If you’ve never lived in an area prone to drought, then this post might not mean that much to you. However, for those of us who do, this is a praise to heavenly rain.
Most of our tanks or ponds are full to capacity. Hooray. In Texas the ponds that have been dug are called tanks. Every property out in the country needs several tanks because the hot summer dries them out. Tanks provide water for cattle and wildlife as well as water for the volunteer fire departments.
Isn’t it gorgeous?
This is a larger one. It is not totally full, which is surprising since it usually gets the runoff from a ridge. Runoff is vital for lakes and tanks in this area because there isn’t enough rainfall to fill them.
Another benefit from the rain is the growth of grasses in the field. All the wildflowers are icing on the cake. This tiny little flower is about three fourths an inch across. They are prevalent on our land, but I don’t know their name. Instead of groups of flowers, they pop up two or three together.
This small tank was dug specifically for cattle to have access to water when gate to this area is closed. When this tank is dry, water from a well fills a trough for the cows.
The wind makes it look like the surface of an ocean.
I think these are Plains Coreopsis, which usually grow in large groups.
The white flowers bent over by the wind are White Milkwort (Polygala alba). Although they’re small, patches of them are attractive.
Spring means Texas Thistle (Cirsium texanum) blooms.
Plains Black-foort Daisies (Melampodium leucanthus) is sometimes called Rock Daisy, for obvious reasons.
It’s rare for us to have clusters of Indian Paintbrush (Gaillardia pulchella) on our property. CORRECTION: This is Indian BLANKET. Don’t know where my head was when I wrote this. The botantical name was correct. Thanks to a reader for catching that. Anyway, it’s nice to have several patches this year. These are all growing in spots where grasses don’t grow, so they aren’t taking over pasture land.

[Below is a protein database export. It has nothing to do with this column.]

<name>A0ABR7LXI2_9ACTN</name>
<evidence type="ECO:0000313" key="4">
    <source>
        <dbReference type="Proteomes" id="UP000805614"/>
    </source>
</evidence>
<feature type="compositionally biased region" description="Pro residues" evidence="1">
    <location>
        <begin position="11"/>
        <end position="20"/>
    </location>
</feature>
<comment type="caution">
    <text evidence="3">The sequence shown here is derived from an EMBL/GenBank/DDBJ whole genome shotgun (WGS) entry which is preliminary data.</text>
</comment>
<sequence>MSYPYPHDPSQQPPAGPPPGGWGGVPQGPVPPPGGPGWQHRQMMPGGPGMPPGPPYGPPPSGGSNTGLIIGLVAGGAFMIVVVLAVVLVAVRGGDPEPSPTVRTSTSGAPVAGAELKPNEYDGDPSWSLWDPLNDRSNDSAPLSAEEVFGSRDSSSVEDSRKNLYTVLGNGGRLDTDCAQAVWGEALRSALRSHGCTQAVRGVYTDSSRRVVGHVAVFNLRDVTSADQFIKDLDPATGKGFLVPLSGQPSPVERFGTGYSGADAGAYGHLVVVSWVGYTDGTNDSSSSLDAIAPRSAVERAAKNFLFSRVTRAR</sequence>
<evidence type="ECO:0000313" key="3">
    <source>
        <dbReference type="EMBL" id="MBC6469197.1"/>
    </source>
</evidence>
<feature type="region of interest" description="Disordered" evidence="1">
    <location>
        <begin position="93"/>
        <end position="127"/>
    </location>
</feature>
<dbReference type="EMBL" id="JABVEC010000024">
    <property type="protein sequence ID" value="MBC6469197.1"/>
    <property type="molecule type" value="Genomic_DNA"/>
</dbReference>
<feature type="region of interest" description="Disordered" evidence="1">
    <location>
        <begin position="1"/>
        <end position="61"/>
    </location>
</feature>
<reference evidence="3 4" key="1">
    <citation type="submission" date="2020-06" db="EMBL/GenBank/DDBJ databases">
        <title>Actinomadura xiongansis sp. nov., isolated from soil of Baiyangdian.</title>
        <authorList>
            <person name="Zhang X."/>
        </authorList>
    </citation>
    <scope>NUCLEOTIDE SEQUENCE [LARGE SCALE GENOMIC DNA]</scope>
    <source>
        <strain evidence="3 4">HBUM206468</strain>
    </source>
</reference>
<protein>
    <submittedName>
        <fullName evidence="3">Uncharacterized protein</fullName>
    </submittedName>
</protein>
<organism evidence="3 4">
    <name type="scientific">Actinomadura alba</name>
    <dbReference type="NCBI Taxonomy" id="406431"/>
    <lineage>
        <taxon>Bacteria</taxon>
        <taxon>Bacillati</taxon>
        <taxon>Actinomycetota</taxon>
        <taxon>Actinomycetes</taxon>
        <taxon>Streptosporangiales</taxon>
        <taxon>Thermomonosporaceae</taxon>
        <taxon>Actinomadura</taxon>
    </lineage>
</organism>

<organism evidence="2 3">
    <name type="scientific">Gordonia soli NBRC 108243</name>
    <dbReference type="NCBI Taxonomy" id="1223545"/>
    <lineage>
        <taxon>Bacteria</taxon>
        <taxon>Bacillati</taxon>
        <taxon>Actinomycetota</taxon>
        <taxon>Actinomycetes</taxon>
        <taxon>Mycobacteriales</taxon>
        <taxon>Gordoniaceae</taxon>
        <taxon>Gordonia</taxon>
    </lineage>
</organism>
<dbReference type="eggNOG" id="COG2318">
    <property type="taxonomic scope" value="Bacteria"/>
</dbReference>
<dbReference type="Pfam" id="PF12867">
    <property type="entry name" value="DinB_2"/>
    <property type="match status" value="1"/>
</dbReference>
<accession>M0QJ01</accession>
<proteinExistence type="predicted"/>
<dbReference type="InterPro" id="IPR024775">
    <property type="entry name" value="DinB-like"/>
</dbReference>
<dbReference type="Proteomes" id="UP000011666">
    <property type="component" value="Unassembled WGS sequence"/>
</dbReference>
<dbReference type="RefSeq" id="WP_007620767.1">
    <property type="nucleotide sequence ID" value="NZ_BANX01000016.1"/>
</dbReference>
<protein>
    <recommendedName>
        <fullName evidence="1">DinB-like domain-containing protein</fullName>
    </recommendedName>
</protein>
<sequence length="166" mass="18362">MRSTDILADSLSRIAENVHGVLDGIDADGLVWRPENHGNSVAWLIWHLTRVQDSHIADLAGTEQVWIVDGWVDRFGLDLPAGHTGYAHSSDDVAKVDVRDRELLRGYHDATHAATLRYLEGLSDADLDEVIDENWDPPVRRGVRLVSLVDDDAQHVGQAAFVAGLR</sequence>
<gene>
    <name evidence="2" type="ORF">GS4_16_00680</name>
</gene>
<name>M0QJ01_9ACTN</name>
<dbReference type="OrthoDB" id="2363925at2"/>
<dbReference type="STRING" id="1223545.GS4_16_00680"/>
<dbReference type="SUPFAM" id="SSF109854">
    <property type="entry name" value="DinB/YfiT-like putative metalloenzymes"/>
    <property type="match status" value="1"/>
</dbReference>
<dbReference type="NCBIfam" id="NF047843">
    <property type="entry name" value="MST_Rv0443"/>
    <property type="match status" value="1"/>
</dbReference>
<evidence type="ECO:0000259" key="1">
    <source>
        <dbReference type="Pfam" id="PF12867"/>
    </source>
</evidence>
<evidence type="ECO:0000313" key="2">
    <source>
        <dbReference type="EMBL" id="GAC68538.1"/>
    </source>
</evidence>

Sure are pretty.
This yellow flower (might be Four Nerve Daisy) has a really long stem with few leaves. It has one or two blooms at a time. The black centers laying on the ground at the end of stems (at lower left in picture) are spent flowers. Waving in the breeze and growing in caliche, the sight of them reminds me of how sturdy some of these plants are.
My favorite wildflower: Prairie Verbena (Glandularia bipinnatifida) is called Sweet William around here. It’s tough as nails, grows in cliche, rocky fields, and in pastures. When it fills up a field, a sea of dark lavender is stunning.
Another tank that will probably be dry by the end of summer.
This is the same tank as the previous picture. The wood on this dock was supposed to be a specially treated wood. But the curling planks have always been a problem.
Spring also brings Prickly Pear Cactus blooms. They are beautiful and their yellow flowers stand out in a field.
Unfortunately, they spread like crazy and can make the land useless.
The creek crossing before the road rises up toward our house has water. Haven’t seen that in several years.
More bright Indian Blankets.
The silky fluff from the seed of Green Milkweed (Asclepias viridis) was used by pioneers to make candle wicks. It was carded and spun like cotton and wool. Milkweeds play an important role for Monarch butterflies. They are the only plant used to lay their eggs. Their caterpillars must have these leaves to eat. There are several varieties of milkweed. This is the one that is native here.
The large farms of the mid-west has wiped out most milkweeds, endangering the survival of monarchs. Anyone who sprays herbicides on milkweeds contributes to the problem.
The tank closest to our house. The grass is over a foot tall.
It was dug a couple of years ago and doesn’t hold water well. The dead Walnut trees are the result of abuse to the roots while digging the tank. Sigh.
We’re so grateful for the rains this month – almost 7 inches this May. Wow.
“When everything seems to be going against you, remember that the airplane takes off against the wind, not with it.” Henry Ford